Daniel Ricklin studied Pharmaceutical Sciences at the Swiss Federal Institute of Technology (ETH) in Zurich. After graduating in 1999, and gaining experience in bioanalytical techniques during an internship at the Proteome Center in Rostock, Germany, he conducted a Ph.D. thesis in the group of Prof. Beat Ernst at the University of Basel, which sparked his interest in drug design and immune-modulatory therapies. In 2006, Daniel Ricklin moved to the United States to join the laboratory of Prof. John D. Lambris at the University of Pennsylvania in Philadelphia as a postdoctoral researcher. Initially focusing on molecular aspects of the human complement system, a central pillar of innate immunity, in health and disease, his research activities gradually shifted to therapeutic approaches of treating complement-mediated clinical disorders. In 2010, Daniel Ricklin was appointed Research Assistant Professor at the Perelman School of Medicine of the University of Pennsylvania and was promoted to Research Associate Professor in 2015. In 2016, he was offered a professorship at the Department of Pharmaceutical Sciences of the University of Basel, and serves as head of the Molecular Pharmacy unit since January 2017.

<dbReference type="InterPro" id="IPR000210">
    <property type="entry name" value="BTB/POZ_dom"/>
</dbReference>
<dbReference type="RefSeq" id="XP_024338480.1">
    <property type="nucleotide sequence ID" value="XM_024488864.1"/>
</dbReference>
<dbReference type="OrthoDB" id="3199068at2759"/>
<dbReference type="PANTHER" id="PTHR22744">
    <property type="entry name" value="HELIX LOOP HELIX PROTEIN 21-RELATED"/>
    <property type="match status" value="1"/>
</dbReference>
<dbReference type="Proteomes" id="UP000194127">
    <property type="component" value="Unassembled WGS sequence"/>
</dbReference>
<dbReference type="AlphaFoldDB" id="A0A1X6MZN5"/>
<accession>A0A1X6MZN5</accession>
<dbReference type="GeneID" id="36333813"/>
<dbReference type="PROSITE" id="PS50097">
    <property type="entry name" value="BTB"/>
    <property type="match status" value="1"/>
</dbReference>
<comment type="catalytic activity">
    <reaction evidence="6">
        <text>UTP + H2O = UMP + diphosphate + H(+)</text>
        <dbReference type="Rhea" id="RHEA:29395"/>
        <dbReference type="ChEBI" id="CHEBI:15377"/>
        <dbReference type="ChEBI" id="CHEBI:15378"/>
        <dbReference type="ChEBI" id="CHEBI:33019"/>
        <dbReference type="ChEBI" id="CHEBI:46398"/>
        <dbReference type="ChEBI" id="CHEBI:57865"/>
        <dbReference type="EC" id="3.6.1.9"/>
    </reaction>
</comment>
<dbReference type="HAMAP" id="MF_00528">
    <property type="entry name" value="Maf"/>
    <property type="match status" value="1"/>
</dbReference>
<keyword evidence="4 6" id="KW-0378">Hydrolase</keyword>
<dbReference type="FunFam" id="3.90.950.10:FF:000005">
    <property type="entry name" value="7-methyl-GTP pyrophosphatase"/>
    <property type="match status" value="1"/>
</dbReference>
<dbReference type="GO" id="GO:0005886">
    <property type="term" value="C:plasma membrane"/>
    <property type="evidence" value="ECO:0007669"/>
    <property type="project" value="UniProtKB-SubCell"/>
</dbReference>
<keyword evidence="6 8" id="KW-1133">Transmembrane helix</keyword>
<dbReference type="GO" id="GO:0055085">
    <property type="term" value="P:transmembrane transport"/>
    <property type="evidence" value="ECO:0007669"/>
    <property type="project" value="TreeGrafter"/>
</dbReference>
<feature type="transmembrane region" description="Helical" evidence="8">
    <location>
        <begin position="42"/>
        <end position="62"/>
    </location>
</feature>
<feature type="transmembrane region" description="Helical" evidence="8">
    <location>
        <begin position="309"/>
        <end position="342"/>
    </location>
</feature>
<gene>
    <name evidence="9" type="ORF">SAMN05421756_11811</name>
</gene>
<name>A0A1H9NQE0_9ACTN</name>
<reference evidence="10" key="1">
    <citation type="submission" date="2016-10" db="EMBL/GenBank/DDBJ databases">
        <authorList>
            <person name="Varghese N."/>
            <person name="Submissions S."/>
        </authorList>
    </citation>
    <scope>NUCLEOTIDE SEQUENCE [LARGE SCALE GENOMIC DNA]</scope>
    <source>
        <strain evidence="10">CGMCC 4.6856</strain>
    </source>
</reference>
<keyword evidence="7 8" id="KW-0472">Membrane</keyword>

The emphasis of Daniel Ricklin’s research is on the therapeutic modulation of host defense pathways, including the complement, innate immune, and coagulation systems. Taking inspiration from microbial immune evasion strategies, and utilizing techniques such as peptide synthesis, protein engineering and medicinal chemistry, he aims to design novel therapeutic concepts with potential use in a broad range of clinical conditions, including immune, inflammatory, age-related, and biomaterial/transplant-induced disorders.